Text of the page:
For the 2017 season I decided to try something new in regards to the type of racing I would be doing. I’m not a huge fan of doing the same races each year, you can get caught in a rut always trying to beat last year’s time and miss out on the opportunity to race in a new place against new people and really test yourself not just physically but mentally with a new environment adding to the challenge.
So this year I decided to give cross-tri and aim for the Age Group World Championships in August in Canada. Cross-tri involves a 1500m swim, usually a shorter bike about 30km mountain bike and then a 10km trail run. In preparation for this I decided to enter an Xterra event, Xterra is the main brand for cross-tri with races across the world and a World Championships held in Maui in October.
I had originally entered a new event for this year in Wales but at the start of the year this event was cancelled for administrative reasons so I had to find another. Always liking a road trip I decided on Xterra France in a place called Xonrupt, it fitted well with my calendar so the race was booked.
The closer the event got the more details I was finding out, Xterra France is known throughout the Xterra community as one of the hardest on the European race circuit. All athletes, pros and amateurs, are all off in one mass swim start, that’s 1000+ people all starting together!!! The bike course is the longest on the Xterra circuit, 41km split over two laps, with 600m of climbing per lap and then the run is slightly long as well coming in at 11km. My thinking was that this would be a great challenge both physically and mentally.
Having travelled out a couple of days before the event it gave me a small opportunity to recce parts of the course so on Saturday morning I did one lap of the run with my husband and a small part of the bike. The run course really got me excited, it had technical descents and bit of singletrack through the forest. I completed the first climb and last decent on the bike both of which were muddy through the forest with plenty of rocks and off camber roots. The weather conditions had been wet since we arrived so it would be interesting to see how the course held up on Sunday after a full days racing on it. Xterra France is renowned for building wooden structures in the main arena and this year was no exception. They had built two large structures, the first was a quick climb to the top of a ramp and then a steep downhill over some moguls and into a tight, off camber turn. The second was another uphill with an S turn and then a wicked run down and around a 45 degree banked U turn. I decided to practice these on the Saturday as well. All was going well until my second attempt on the banked turn, I became slightly disoriented coming off and chose the wrong line and only realised when it was too late, I hit the wood hard with my left hip, luckily I was able to get up with nothing but a badly bruised hip and a bit of whiplash.
Race day came and my start time was 1.30pm local time. In the morning there was a sprint event held over the same course. As expected the swim start felt like chaos with arms, legs and bodies everywhere. It was a simple course with two buoys to swim round at the furthest point. Being used to small swim waves it was quite the eye opener at the first buoy when I got struck directly under my chin by someone's foot, luckily I only bit down hard on my tongue and was able to swim on. The rest of the swim went reasonably well, with plenty of feet to swim on and only a couple more clips round the back of my head. I was pleased to hear on exiting the water I was 16th female.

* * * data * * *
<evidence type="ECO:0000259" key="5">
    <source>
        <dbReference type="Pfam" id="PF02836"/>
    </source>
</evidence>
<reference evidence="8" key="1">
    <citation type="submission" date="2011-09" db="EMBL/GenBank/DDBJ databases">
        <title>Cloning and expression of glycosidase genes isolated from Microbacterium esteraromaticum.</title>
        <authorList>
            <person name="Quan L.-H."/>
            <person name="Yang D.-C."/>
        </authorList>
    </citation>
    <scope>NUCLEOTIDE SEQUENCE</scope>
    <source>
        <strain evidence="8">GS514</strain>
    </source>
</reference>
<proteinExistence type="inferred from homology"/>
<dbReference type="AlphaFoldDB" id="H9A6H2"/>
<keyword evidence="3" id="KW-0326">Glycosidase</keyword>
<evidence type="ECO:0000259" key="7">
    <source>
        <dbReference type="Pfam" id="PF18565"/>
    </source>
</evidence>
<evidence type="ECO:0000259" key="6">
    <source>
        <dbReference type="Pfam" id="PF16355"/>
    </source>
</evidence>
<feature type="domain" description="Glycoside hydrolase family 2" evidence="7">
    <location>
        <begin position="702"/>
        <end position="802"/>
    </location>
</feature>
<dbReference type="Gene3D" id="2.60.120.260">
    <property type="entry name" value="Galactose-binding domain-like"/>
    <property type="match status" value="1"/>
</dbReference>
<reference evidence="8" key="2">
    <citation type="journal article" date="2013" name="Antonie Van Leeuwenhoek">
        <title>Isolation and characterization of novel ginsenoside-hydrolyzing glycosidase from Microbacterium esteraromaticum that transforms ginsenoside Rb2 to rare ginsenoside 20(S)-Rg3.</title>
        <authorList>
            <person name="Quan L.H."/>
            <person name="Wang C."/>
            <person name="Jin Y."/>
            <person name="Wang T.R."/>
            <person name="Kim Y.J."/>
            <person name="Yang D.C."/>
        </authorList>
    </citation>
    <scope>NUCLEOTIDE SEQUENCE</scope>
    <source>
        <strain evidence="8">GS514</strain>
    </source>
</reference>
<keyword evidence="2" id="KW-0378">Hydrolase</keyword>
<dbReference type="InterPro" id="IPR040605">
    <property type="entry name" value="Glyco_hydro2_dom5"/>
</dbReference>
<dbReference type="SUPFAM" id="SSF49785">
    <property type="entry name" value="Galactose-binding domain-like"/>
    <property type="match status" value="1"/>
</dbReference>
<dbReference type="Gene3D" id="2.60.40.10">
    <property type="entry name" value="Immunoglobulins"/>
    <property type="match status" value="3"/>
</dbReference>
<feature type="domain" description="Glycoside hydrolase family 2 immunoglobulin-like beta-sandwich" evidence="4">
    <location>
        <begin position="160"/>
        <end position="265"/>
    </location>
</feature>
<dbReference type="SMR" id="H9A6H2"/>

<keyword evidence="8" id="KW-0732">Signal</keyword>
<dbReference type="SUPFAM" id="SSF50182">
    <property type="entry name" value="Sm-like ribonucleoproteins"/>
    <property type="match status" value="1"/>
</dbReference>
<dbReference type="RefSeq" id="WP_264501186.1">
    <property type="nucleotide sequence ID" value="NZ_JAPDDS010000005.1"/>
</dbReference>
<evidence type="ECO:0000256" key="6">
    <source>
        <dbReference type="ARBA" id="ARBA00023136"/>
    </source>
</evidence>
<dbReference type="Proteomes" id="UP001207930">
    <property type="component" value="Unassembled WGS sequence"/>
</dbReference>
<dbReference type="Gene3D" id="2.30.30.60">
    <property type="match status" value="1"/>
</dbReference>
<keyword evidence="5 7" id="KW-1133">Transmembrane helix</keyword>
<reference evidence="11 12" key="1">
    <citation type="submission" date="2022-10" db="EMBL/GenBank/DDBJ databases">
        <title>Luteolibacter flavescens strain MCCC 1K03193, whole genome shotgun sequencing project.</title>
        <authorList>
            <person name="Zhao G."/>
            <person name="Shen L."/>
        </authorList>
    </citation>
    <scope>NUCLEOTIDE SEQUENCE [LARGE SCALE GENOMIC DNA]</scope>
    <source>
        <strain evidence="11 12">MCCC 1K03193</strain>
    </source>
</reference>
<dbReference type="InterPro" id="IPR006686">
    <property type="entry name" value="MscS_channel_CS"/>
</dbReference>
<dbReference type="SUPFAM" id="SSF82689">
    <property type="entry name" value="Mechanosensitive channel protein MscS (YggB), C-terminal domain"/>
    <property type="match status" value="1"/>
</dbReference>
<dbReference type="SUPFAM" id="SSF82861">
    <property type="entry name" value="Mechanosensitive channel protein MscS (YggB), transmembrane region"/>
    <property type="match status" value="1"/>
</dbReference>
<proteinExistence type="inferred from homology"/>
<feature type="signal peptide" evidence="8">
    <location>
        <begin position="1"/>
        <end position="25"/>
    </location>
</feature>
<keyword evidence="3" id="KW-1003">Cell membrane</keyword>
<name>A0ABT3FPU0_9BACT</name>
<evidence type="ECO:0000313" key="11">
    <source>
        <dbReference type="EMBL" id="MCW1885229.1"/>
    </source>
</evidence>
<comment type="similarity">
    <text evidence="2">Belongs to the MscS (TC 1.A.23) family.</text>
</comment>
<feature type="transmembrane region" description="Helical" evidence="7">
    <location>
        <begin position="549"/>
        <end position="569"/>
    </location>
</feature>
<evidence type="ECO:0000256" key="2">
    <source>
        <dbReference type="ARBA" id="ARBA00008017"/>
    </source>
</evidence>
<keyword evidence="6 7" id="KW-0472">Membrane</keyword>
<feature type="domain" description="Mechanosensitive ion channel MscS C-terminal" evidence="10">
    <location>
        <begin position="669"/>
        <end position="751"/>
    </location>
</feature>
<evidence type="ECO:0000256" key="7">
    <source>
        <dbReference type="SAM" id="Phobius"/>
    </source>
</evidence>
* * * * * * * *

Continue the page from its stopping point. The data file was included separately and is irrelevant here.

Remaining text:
Onto the bike course, and what could best be described as long 'slog' - the main feature being mud, and plenty of it. The second of the two laps were hard and it was pleasing to hear after the event that it wasn't just me who got slower, both the winning male and female pros were over 9mins slower on the second lap.
Into T2 and it had to be my slowest to date as I found someone else's bike in my spot so I had to do a bit of squashing just to fit mine in. Onto the run course, other than the whole of my legs wanting to cramp I was feeling good, maybe it was just being off the bike but it felt like I was racing again. I really had to concentrate on not letting my legs cramp, telling myself over and over again to be light and quick on my feet as I found putting force through them really brought the cramp on. Starting the second lap, I was told there was another women 20secs ahead so not knowing how quickly she was moving I set off with the goal of catching her. Within the 1st kilometre I had her in my sights and could tell I would catch her. The rest of the lap I was again trying to push on whilst holding off the cramp and felt towards the end I was running strong. Crossing the line, on what has to be the hardest race I've done, I finished in 28th overall and 3rd in age group, covered head to toe in mud but with a smile on my face.
Having support from family and friends on home soil is always great but to have my husband by my side at every race is what makes it worthwhile. Not only does he help get me ready to race but the work he puts into my bikes is just phenomenal. Seeing the conditions destroy so many bikes during the race but for mine to work without fault clearly shows the meticulous detail he goes into and I’m not sure I would have finished the race without it.